Below is a helpful guest post from my friend, Terrace Crawford:

“One of the best investments you will ever make in youth ministry is the time spent on developing relationships with your students. I speak with youth workers all the time who get caught up in programming or administrative duties and have a hard time connecting with teens. My hope is that this post will help provide you with some practical ideas that will enable you to fight the paperwork and will empower you to lengthen your relational stride.

I want to share with you 10 ways you can improve your relational ministry:

1. Personal invite – We send out our fair share of mass mailings and texts but there is nothing like a personal invite. Take a moment before your next event and personally text your students. You might be surprised at the response you get.

2. Worship together – If you are not leading on-stage during your next worship service take the opportunity to sit with your students. You’ll never know how much worshiping with your teens will mean to them.

3. Host a group – I frequently have groups of teens in my home. I love to host bible studies or impromptu fellowship opportunities. Why not host a small group or invite a group of teens to your home (with appropriate adult-to-student ratio) and share life together.

4. Meet the parents – There doesn’t seem to be as many youth workers making home visits these days as there use to be, but arranging a visit to the home of your student will go a long way in building a relationship with both the parent & the student! You’ll learn a lot about the family dynamics too by showing up on their turf. (Note: give the parents a heads up that you plan to stop by. Most people don’t like surprise guests)

5. Visit them at work – You can show your support for teens on the job! Find out where students work (whether that be a fast-food restaurant, clothing retailer, or coffee shop) and when they work, and drop by for a quick visit.

6. Show Up Early & Stay Late – Arrive early or plan to stay late after your next event to spend some time to chit-chat with teens on-site. Making the most of this time to have intentional conversations with students will go a long way in growing your relationship with them.

7. Prayer – I love praying for my students and I take the opportunity very seriously. Offer to pray for your students and then make sure to follow-up later to see how God worked through prayer. The prayer investment will prove very meaningful to your relationship.

8. Social Media – Comment or reply on your student’s Facebook page, Twitter, or whatever social medium they use. You can learn a lot about a teen by what you read on their facebook, but take a few extra moments to make some comments on their wall (whenever appropriate).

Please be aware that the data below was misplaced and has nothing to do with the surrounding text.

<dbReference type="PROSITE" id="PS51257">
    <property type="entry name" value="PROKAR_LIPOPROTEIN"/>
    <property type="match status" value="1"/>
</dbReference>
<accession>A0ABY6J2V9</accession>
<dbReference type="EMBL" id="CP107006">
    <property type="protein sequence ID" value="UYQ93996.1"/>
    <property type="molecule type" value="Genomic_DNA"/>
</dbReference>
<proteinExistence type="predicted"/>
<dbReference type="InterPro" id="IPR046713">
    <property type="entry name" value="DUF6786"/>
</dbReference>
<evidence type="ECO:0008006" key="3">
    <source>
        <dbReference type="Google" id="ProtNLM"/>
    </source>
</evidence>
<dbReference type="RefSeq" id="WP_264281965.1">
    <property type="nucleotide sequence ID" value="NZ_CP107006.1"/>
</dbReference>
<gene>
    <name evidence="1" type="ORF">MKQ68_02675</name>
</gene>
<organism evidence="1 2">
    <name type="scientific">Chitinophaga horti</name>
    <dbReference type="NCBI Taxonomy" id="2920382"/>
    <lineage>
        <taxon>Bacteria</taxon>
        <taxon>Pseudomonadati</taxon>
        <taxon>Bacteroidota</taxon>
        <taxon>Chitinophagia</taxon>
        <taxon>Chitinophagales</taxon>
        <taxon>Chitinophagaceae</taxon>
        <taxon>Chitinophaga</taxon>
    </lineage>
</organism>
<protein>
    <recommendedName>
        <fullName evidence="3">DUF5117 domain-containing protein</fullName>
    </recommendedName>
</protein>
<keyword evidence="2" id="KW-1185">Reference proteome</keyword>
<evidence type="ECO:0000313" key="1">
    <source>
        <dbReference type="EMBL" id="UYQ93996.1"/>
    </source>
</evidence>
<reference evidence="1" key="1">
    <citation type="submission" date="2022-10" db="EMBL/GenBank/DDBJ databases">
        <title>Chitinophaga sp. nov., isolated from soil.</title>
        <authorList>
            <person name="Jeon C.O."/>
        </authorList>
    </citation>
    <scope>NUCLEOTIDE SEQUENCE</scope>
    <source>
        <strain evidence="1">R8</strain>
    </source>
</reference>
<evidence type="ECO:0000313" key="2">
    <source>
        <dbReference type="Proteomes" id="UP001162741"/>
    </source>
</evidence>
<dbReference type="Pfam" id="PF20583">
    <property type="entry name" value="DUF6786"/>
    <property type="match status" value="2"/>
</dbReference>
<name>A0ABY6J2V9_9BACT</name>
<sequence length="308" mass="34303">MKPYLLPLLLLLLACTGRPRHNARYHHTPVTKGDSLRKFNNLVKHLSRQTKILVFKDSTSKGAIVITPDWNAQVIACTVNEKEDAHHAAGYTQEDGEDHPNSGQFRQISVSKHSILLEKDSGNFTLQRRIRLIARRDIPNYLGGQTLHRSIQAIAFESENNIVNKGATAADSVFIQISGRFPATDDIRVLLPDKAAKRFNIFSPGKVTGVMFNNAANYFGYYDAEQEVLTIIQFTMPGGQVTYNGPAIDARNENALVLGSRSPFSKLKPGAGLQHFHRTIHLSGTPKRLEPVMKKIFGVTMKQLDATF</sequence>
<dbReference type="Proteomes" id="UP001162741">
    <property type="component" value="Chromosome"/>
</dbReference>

9. Hobbies – Attend a sporting event, concert or do some other activity together with your teen. This opportunity will not only help you do something fun with the teens in your ministry but it will help improve your relationship with them.

10. Sharing – Take some time to share with your students. Give some focused attention to a teen and get to know them. Be willing to share your story with them too. When you hear them out you might find that you have a captive audience to be able to share more about your life. Most teens want to get to know you as much as you want to get to know them.

Leave your suggestions for other ways to improve your relational ministry in the comments. If you are new here to the blog, welcome. Feel free to subscribe [here].”

terrace crawford pic for blogAbout Terrace: Terrace Crawford, a popular speaker and writer, is a channel editor here at ChurchLeaders.com. Terrace has been a mentor to students and youth workers for more than 15 years and connects with people everyday through his blog, http://www.terracecrawford.com and through twitter (@terracecrawford). He lives outside of Virginia Beach, VA.

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One thought on “[Guest Post] 10 Keys to Improving Your Relational Ministry

  1. Love number two on this list. It’s important for me to be super-prepared for Sunday morning so I can worship with students in the “pit” instead of cramming message notes into my head backstage.

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